Regrettably, most of our previous Chiefs’ thinking has been linear and seldom have they taken a broader view of their responsibilities, especially while addressing civilmilitary relations or influencing external and internal security policy issues. Ideally, I would expect the future COAS to take deliberate steps to stay away from assuming direct or indirect political power and bring about a genuine transformation of the old mindset that the army somehow is privileged to capture power on its own choosing.
The country today is beset with enormous security challenges that demand the COAS to initiate internal reforms within the army and enforce high standards of training and discipline. The Army Chief should have the vision and strategic foresight to lead the organization into the 21st century. He should command the respect of his subordinates and superiors by dint of his professional ability and personal integrity.
Would Nawaz Sharif prefer a professional soldier for the post of COAS or someone with more visible civilian connections?
We hope that Nawaz Sharif has learnt from his own experience that he had to pay a heavy price for selecting the COAS on the basis of civilian connections and narrow political considerations. Moreover, it would be a gross disservice to the nation not to select professionally the best among equals in face of the enormity of threats that Pakistan faces.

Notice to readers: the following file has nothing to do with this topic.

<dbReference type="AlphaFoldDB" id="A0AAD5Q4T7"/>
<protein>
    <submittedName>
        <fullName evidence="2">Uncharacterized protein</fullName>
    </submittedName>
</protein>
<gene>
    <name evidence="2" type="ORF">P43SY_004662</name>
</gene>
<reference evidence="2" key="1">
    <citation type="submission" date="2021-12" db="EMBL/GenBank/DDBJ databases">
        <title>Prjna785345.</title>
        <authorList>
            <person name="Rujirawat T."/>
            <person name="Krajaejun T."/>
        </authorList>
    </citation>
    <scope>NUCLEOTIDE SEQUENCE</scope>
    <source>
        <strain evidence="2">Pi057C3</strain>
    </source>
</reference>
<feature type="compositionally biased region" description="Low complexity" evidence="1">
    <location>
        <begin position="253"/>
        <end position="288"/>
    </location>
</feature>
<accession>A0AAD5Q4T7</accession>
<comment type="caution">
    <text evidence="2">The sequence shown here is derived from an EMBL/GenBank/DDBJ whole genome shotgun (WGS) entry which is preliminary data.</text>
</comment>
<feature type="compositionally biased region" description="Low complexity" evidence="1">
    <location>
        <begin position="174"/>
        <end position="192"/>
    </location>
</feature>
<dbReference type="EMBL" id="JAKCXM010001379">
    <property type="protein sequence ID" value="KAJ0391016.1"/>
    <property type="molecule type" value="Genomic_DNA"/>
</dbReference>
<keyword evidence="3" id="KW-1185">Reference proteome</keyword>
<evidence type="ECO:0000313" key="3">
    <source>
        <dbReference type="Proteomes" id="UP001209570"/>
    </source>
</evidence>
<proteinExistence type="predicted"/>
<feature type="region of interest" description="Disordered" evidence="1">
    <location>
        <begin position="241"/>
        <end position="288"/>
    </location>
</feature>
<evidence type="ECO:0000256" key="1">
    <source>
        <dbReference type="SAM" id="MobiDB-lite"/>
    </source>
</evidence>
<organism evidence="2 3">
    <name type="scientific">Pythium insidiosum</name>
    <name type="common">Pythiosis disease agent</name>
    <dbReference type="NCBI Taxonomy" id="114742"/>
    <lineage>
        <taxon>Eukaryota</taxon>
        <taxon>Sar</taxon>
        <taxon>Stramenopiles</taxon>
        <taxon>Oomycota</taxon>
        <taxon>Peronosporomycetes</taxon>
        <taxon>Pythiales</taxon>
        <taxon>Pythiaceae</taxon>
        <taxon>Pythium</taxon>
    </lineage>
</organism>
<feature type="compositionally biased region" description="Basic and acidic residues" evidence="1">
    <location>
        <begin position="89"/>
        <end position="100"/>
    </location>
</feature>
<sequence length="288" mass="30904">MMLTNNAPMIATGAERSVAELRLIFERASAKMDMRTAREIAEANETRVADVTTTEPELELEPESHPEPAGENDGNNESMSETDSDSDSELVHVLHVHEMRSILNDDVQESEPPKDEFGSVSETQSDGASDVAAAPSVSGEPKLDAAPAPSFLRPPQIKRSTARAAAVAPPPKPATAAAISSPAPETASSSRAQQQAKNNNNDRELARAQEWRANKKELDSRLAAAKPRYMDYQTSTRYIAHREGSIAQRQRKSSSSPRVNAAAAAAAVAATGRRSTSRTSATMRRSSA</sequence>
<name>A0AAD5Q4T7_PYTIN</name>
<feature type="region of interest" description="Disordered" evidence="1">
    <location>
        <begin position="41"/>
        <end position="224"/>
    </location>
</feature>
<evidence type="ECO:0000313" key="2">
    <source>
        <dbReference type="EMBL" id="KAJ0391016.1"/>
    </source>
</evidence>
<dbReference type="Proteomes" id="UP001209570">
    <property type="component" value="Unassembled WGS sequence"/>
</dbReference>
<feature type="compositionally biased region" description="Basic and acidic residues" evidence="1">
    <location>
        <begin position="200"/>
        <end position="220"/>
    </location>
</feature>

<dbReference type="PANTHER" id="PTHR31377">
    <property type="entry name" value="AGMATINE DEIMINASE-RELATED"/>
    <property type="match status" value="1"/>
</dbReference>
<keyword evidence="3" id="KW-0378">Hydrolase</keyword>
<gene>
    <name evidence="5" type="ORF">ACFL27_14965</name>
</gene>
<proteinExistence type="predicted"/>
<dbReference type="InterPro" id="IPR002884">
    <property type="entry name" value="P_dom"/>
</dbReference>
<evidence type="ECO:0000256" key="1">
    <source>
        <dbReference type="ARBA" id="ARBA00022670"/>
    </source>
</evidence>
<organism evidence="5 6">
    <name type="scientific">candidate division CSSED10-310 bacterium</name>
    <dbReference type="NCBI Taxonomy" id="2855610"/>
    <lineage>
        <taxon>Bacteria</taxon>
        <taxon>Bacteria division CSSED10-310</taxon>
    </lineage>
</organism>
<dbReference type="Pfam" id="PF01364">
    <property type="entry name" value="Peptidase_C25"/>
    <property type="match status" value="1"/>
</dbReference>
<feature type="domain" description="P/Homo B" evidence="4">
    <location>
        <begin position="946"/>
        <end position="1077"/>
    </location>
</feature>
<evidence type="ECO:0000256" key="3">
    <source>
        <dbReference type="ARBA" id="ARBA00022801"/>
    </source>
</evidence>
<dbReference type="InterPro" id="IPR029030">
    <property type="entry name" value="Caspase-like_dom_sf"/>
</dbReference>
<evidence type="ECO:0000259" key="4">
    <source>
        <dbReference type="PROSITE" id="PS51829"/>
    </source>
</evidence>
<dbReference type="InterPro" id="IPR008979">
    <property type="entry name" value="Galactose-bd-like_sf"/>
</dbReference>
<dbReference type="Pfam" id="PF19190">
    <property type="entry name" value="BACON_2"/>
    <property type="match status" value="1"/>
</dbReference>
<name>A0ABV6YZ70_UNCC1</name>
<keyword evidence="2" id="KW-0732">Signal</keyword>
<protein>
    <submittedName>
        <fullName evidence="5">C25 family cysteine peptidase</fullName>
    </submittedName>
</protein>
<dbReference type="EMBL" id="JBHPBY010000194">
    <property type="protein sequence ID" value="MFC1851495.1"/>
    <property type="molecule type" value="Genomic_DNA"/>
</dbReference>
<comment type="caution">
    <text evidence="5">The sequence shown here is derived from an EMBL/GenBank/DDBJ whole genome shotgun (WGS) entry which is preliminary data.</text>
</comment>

Do you think this time Nawaz Sharif will take extra care in choosing the COAS?
As we have discussed earlier, the role of the military and the army in particular, is very central in Pakistan’s context. The COAS has to successfully lead an army that has to combat multiple threats. The COAS should be supportive in redressing the civil-military imbalance and rise above narrow institutional interests that trump larger national goals. I am sure the PM will make sure that he does select a general for the post of COAS who is not politically ambitious and more focused professionally. In his selection criteria for army chief, Nawaz Sharif will prefer someone among the general officers who has an apolitical approach that allows the nascent civilian government to foster democratic growth.